Civility in the abortion debate
ANTAGONISTS on both sides of the American abortion issue are deeply disturbed by the recent turn to abortion clinic bombings -- a form of urban terrorism that has no place in a society governed by law. There have been more than 20 such incidents across the country. President Reagan rightly called for an end to such acts in his unprecedented Oval Office address to the Washington March for Life demonstrators Tuesday, the 12th anniversary of the 1973 Supreme Court decision legalizing abortions: ``We cannot condone the threatening or taking of human life to protest the taking of human life by way of abortion, '' he said. The need to maintain civility in the abortion debate, which touches on deep emotional and moral issues, is almost universally recognized by Americans. Only a handful -- 5 percent by one survey -- see any usefulness in the bombings as a form of political protest, and then only so long as no one is injured. Many who oppose abortions fear a backlash.
The public debate appears headed for more intense emotional appeals as it is, with video documentaries and other techniques intended to make the anti-abortion case more graphic. This trend too can hardly be welcomed.
The public, despite a decade of controversy over abortion, has maintained a consistent view. About one-fifth oppose abortion under all circumstances, about one-fifth approve a woman's right to abortion under all circumstances, and half would approve it in certain cases such as rape, incest, or when the mother's life is in danger, in a new Gallup survey for Newsweek. Somewhat more than half say they do not question their own position on abortion, but about 2 in 5 admit to doubts.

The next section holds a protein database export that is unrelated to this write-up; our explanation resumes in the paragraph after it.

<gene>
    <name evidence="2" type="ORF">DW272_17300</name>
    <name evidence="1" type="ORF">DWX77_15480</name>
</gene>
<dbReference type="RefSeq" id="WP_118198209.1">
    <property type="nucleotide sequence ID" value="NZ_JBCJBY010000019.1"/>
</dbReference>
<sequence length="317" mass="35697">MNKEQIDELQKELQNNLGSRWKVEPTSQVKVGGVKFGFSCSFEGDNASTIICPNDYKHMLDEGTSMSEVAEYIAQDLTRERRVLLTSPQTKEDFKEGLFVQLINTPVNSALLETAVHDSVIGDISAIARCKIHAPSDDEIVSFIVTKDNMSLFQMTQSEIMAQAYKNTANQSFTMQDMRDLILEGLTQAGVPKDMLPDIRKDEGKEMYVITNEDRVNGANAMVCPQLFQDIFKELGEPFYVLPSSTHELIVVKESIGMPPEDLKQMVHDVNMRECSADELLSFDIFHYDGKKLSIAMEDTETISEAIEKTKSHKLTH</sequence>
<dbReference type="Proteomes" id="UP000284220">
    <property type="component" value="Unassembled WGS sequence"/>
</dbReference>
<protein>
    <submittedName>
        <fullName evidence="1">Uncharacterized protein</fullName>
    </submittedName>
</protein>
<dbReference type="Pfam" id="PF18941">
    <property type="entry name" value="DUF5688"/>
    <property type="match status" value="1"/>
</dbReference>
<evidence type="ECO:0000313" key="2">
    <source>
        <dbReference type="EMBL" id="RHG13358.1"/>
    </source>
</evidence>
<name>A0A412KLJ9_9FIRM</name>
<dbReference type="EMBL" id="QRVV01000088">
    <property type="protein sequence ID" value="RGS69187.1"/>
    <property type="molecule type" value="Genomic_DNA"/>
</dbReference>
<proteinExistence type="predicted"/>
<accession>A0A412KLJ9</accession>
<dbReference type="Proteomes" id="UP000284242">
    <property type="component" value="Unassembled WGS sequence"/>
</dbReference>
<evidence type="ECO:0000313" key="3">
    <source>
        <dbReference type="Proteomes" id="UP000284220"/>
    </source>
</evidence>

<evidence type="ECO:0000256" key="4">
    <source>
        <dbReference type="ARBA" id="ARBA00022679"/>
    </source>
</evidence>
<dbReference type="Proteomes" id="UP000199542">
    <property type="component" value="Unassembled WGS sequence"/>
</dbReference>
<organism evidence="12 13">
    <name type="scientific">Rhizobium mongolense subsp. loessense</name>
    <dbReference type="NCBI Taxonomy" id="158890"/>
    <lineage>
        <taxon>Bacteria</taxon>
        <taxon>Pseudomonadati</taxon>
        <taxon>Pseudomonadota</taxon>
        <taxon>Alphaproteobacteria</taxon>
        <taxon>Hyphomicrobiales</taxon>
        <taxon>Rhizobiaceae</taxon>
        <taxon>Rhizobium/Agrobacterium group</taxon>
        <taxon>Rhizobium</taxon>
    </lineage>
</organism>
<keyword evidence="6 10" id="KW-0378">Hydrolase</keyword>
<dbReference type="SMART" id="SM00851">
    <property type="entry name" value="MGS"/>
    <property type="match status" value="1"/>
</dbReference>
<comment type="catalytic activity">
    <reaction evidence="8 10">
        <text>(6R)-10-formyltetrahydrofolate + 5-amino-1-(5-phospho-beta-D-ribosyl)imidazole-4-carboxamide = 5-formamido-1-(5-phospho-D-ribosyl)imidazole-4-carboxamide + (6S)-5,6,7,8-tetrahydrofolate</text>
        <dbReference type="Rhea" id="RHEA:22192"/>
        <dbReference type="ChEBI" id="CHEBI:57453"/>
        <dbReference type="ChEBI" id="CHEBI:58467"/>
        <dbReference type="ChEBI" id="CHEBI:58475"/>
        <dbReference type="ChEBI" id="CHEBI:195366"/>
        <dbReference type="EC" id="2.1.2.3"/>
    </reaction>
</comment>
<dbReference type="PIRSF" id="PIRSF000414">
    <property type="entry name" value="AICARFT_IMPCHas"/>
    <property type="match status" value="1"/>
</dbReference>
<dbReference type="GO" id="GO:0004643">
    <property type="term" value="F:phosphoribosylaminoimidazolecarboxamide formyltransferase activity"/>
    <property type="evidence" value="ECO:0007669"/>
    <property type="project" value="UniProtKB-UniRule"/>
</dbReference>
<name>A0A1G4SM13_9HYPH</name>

Perhaps more to the point is how the public views what would happen if the nation returned to the pre-1973 conditions and abortions were made illegal under just about all circumstances.
Nearly 90 percent think that women would again break the law by getting illegal abortions and that many women would be physically harmed in abortions performed by unqualified people. Eighty-one percent think wealthy women would still be able to get safe abortions. Seven in 10 think more women would end up with unwanted children and that welfare costs would rise to pay for unwanted children of the poor. Six in 10 think the moral tone of America would not improve.
It has proved difficult to weigh the moral concerns about abortion -- among them, the assuming of responsibility for conception in cases where a pregnancy was not imposed upon the woman, and respect for evidences of life -- against other moral concerns, such as the woman's right to privacy and conscience.
The debate becomes more difficult yet when these concerns are set against the practical public issues of making abortion illegal, which was the public's experience before 1973: An extensive resort to illegal abortion that was unsafe for the poor, readily available for the better off, and which encouraged, as did prohibition, an unhealthy flouting of the law.
Individuals must come to grips themselves with this issue, both for their own sake and society as a whole. President Reagan no doubt is acting out of his own conscience as a citizen and as a political leader. The Supreme Court in 1973 had the difficult choice of weighing the rights of the unborn, the mother, and the social context. It decided 6 to 3 to legalize abortion in the early stages of pregnancy. Congress has since decided to exclude public funds for abortions for the poor. A differently composed Supreme Court, looking at other cases, could alter the previous decision.
It does not help, with so difficult a private and public issue, for the antagonists to resort to highly charged condemnations, physical violence, or intimidation. Legal change, if it is to come about, must be approached with civility, respect for the orderly system, and regard for the rights of those holding different views.